16...Rfe8 17.Nd2 Nb6 18.Nxc4

18.Bg5 f6
18...Qxc4 19.Qxc4 Nxc4 20.Re4 Nb6 21.Rae1 f5!
22.Re6 Kf7
22...Nxd5 23.Bxd6
23.c4! Rab8
23...Nxc4 24.Bg5 seemed unnecessarily complicated.
The last mistake in a bad position. 24.Rc1 gives some chances to hold on, though I think Black should eventually win. Passive defense is very hard to accept from a psychological standpoint, especially when already down a pawn.
24...Nxc4-+ 25.gxf5 Nb6!
The point. d5 is much more important than f5!
26.f6 Nxd5 27.fxe7 Nxf4
26...hxg6 27.R6e4 Nxd5 28.Bg5 Rb4 29.a3 Rxe4 30.Rxe4 Rc8 31.h4 c4
With this final round win I ended up in clear first as Tate beat Mezentsev in the last round. I would like to thank Salman Azhar for organizing such a wonderful state championship with a generous prize fund, and I look forward to seeing what the future brings for California Chess. 0-1

GM Shankland finished with an impressive score of 5.0, a full point ahead of four-way tie for second place between IM Mezentsev, IM Joel Banawa, IM Emory Tate, and NM Michael Pearson.

Bay area teenager Evan Sandberg won the Expert section with a 5.0 score. He was followed closely by Jeff McCann, Benjamin Dy, and State's Barber representative Neel Apte, with scores of 4.0 each.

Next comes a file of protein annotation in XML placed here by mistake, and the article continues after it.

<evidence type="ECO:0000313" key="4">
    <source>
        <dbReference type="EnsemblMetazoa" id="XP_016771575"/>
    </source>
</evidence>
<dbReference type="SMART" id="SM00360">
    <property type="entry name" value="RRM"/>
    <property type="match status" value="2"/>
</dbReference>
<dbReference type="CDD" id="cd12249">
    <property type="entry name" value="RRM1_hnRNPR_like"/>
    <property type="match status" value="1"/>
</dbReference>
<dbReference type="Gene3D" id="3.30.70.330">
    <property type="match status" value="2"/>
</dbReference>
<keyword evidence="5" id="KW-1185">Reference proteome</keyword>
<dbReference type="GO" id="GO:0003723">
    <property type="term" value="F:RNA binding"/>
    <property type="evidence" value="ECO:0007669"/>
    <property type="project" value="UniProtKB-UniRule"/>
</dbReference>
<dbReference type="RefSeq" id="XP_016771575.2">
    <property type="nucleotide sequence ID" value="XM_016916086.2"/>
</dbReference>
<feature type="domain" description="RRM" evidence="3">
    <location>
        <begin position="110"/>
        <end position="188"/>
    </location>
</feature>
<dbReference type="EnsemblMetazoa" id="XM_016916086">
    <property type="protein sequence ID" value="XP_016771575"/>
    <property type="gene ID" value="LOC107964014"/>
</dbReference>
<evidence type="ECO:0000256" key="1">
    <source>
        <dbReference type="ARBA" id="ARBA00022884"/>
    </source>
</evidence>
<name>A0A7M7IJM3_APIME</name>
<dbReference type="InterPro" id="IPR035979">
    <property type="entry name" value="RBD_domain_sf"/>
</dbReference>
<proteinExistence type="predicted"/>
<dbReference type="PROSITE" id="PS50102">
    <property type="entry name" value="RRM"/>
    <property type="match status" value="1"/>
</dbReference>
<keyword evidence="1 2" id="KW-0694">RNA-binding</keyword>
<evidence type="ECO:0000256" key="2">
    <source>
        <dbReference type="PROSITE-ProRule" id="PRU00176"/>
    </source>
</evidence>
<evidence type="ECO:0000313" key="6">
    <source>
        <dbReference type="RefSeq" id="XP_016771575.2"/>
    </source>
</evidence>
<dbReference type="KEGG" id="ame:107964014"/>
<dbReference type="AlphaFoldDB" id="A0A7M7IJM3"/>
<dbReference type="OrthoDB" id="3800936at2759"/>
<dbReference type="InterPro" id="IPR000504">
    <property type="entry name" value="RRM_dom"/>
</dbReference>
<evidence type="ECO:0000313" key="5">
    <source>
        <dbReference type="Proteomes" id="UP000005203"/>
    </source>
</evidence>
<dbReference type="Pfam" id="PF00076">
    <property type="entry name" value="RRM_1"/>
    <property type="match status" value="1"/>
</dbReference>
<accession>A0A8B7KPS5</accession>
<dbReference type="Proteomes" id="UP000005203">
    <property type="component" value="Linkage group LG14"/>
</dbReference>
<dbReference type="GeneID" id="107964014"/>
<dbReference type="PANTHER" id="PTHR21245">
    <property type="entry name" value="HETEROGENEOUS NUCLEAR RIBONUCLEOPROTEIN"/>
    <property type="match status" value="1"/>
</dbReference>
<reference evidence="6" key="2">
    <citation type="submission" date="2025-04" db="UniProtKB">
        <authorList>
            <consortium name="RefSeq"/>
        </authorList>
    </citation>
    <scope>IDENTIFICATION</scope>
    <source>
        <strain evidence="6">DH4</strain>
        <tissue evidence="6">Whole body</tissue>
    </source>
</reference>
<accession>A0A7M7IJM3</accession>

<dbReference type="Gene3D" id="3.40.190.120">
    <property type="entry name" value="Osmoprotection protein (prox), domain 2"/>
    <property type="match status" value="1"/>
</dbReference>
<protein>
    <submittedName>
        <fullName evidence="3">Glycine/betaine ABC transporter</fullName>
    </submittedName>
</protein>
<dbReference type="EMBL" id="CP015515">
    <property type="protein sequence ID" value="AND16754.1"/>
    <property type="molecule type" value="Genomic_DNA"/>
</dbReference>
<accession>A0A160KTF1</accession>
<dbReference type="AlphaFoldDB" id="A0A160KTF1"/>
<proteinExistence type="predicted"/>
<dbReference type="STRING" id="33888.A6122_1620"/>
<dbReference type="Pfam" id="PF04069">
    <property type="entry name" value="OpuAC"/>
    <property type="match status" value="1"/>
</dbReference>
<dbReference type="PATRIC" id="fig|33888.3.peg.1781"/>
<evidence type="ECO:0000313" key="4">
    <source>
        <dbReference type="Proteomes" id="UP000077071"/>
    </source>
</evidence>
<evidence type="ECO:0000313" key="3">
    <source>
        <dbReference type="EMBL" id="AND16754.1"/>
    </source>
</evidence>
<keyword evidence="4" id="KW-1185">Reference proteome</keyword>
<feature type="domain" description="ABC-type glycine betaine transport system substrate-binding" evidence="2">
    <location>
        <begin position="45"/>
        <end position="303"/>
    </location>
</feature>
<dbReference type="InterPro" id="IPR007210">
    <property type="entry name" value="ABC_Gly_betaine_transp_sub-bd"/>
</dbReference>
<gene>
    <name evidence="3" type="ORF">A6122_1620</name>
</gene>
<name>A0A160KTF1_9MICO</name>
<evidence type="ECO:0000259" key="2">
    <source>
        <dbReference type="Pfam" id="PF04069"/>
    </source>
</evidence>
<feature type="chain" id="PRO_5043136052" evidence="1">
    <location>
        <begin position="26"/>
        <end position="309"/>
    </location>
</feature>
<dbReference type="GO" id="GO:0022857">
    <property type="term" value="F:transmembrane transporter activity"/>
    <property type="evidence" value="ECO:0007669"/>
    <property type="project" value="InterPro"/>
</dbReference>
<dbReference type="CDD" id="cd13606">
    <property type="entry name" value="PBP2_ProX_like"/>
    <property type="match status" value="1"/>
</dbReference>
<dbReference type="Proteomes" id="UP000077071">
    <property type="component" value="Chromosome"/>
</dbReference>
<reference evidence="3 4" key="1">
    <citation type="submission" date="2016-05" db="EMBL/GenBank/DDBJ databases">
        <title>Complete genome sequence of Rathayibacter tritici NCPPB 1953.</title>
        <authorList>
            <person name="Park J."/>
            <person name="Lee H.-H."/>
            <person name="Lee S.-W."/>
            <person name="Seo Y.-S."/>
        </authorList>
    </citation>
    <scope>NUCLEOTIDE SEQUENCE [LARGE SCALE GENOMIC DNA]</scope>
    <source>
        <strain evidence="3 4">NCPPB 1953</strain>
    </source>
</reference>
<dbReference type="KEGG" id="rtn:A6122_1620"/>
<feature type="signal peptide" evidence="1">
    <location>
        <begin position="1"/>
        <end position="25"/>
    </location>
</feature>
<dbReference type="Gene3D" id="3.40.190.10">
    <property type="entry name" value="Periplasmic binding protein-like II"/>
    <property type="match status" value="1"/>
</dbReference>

The A-section was dominated by James Bennett and Yuan Wang, co-champions with  5.0 points each. Damon Moskaoyama trailed close behind with a score or 4.5. The B-section featured a three-way tie for first between FM Tanuj Vasudeva, Jimmy Revelino, and Cailen Melville, each with 5.0. In the C-section Solomon Ge and Faeiq Jfouf dominated, each with 5.5. In the D/E section, David Deng won a clear first with an impressive 6.0.

Long weekends in Northern California are known for great chess tournaments. July 4th weekend in Sacramento, Labor Day weekend in San Francisco, Thanksgiving weekend in Burlingame, and New Year Weekend in Santa Clara offer opportunities to play on more boards in more places.

This is the first time that CalChess State Championship was held on Memorial Day weekend but the change in schedule dates did not reduce the attendance, in fact, the attendance increased by more than 20 players from last year's championship on Labor Day weekend. Despite the large number of entrants this year, the tournament staff did a great job. Senior TD Salman Azhar organized the event while NTD John McCumiskey served as the Chief TD and Senior TD Tom Langland served as the Assistant Chief TD.

June - Chess Life Online 2011